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How the Real World Wins pt. 1

Updated: Feb 25

With all the emphasis on virtual worlds, those who concentrate on the real world and genuine connection, will be healthier in every way.


Opportunity: The Real World.

It may sound cynical to declare the natural world as a marketing opportunity. More importantly, it’s a personal opportunity to escape ZoomWorld and the constructed reality of online and televised media.

After two years, humans are desperate for experiences that involve all of our senses, not just the visual and the aural. Therein lies the opportunity. There’s only so much binge-watching, binge shopping, and binge lusting one can do before depression sets in. Or chaffing.

According to Boston university, depression in adults has tripled from 8% to 28% since the beginning of the pandemic. In another study published in the Lancet, depression and anxiety have increased around the globe, with Western nations most affected — presumably, those who place a high value on mobility (China is the least affected, presumably because its citizens are accustomed to lockdowns).


The real world to the rescue

Numerous studies show taking a walk in nature boosts mental health considerably. Sara Warber, M.D., at the University of Michigan Medical School, states that joining a nature walking group will improve daily positive emotions and be an effective treatment for depression. Your friends who like hiking and camping can’t wait to “get back out there.” An increase in serotonin levels is the likely answer. So those of you who still scoff at tree-hugging might want to give it a try for your health. Recently, I made a trip to Victoria, B.C. to experience the beaches and forestry there. It was a balm on the soul.


The interweb of stronger bonds

What is the most common regret among those who lie on their deathbed? That they didn’t spend more time with their family. These days there is a solution to this; it’s called FaceTime. Even though it is an evil internet app, it allows us to spend a little more time with our loved ones. What is the most common lament about Zoom meetings? That you are talking to a screen instead of real people. The common thread here is an opportunity to go emotionally deeper. ZoomWorld is about business goals and deadlines. We don’t get below the surface of chit-chat on these platforms. Have you thought about scheduling a water-cooler-conversation-video-chat? You should.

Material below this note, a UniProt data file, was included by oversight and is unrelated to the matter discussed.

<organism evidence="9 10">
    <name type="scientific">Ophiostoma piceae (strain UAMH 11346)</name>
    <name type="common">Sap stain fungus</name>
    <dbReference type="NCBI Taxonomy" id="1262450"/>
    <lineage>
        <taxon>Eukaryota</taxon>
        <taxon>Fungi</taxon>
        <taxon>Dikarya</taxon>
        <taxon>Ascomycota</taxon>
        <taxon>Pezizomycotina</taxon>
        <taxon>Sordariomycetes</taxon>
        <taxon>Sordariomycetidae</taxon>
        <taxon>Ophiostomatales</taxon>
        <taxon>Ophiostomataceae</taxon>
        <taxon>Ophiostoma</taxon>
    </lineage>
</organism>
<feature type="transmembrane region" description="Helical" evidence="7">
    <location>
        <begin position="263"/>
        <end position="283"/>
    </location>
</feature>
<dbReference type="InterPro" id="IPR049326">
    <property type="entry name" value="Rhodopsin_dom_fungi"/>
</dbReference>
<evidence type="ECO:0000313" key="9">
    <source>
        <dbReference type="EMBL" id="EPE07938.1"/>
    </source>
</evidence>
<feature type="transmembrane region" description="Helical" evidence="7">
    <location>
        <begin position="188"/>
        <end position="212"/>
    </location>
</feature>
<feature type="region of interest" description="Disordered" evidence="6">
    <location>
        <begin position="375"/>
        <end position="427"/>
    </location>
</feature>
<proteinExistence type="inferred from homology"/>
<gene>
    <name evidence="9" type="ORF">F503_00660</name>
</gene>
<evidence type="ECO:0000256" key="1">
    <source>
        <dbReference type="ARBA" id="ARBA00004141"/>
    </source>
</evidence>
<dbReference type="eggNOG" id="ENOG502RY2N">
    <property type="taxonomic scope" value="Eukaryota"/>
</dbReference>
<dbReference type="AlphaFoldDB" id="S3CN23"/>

Special interest communities save lives.

One of the first things I did when the pandemic lockdowns occurred was signing up with a futurist society. It is my particular interest, and I found talking with people of a similar bent to be rewarding. We had a weekly meeting to discuss deep and sometimes personal issues. I found this to be rewarding, for sure, but I didn’t realize how much until I encountered friends and family who felt chronically depressed. I am much less affected due to the deeper connection I found in the futurist group and others I have joined (more on that later). These online communities save my life from depression. The moral of the story here is to dive emotionally deeper; ZoomWorld and social media are the surfaces of the digital waters. If you can’t get physically close to your mates, get psychically deeper. Much deeper. No, deeeeeper.

Hey, business world, here’s the opportunity.

There is only one way to compete as we watch Megacorps out-strategize, out-spend, and out-digitize small and medium-sized businesses. With deeper experiences. The Big Guys sell products and services faster and cheaper, but they are also growing more remote. Smart companies will compete by creating deeper relationships, tailored experiences, and a real-world presence. Building relationships like this isn’t easy, but it should be a core marketing strategy for any business. In part two, we will go over a few examples of competing with and beating Megacorps at a game they can’t scale because humans want human interaction, now more than ever. And that means companies must become more human than ever too.

Who are we?

CreateGood is a studio dedicated to the Greater Purpose Society. Our mission is to help companies find their purpose, express their vision, and direct positive influence in the world. It’s a lofty goal but we have to start somewhere. Where we are starting is here. Drop us a note or ask us a question. The first hour (at least) is free.



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